EMTEC Gracing the Laps of Hackers Everywhere
Playing off the success of the One Laptop Per Child program, EMTEC, makers of the soon to be released Gdium netbook, have unveiled a One Laptop Per Hacker program intended to jump-start community development by putting pre-release machines into the hands of developers at an easy-to-afford price.
The Gdium is a Mandriva-based machine with a respectable set of netbook features, but departs from the pack in with its unique "G-Key" system, a removable 8GB/16GB Flash drive which serves as the machine's primary storage. The machine has no internal hard-drive — everything from the operating system to the user's data is housed on the G-Key. This allows for what may be the most unusual feature of the Gdium: Regardless of what Gdium machine a user plugs their G-Key into, their OS, their customizations and their data will appear.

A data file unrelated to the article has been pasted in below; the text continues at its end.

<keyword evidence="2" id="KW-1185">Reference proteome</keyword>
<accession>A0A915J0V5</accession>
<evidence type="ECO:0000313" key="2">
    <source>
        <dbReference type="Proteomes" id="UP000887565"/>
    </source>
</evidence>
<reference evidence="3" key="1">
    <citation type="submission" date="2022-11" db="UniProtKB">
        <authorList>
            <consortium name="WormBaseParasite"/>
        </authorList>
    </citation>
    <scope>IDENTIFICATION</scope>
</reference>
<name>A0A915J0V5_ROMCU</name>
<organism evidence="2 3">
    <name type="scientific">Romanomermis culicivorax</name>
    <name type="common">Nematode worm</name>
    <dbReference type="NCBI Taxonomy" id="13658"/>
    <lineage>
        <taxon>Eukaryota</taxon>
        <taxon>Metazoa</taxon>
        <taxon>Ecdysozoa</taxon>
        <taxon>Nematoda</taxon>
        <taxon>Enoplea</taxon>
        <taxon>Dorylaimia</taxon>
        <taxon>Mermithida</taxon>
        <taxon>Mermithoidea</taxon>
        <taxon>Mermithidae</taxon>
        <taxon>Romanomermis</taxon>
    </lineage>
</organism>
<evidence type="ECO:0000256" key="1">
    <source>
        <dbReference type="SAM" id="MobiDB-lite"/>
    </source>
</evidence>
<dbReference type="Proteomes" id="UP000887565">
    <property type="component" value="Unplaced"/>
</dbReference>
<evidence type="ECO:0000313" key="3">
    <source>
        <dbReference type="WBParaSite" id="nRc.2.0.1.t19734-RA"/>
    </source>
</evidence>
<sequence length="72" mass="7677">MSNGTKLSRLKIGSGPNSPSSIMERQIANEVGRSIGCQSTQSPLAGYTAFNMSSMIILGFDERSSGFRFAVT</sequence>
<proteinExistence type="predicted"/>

The Gdium is now in pre-release production, and the freshly announced One Laptop Per Hacker program intends to plant "early release" boxes in the hands of developers to allow them to begin work on everything from optimizing the operating system to redesigning the artwork. Interested developers are asked to read up on the machine and the program, register on the Gdium website, and describe their development plans, after which an EMTEC "friendly team member" will make contact to provide either details on obtaining a system or an apology. Developers should note that all work undertaken on the beta boxes must be released under an Open Source license (the specific options depend on the type of work being done).
One final note: While children in developing nations are getting their One Laptop Per Child laptops at no cost, those selected to receive a machine through One Laptop Per Hacker aren't quite as lucky. The machines come with a €250 price tag, which includes an "early release, signed edition" of the Gdium and two G-Keys (one with the standard environment, one with the developer kit).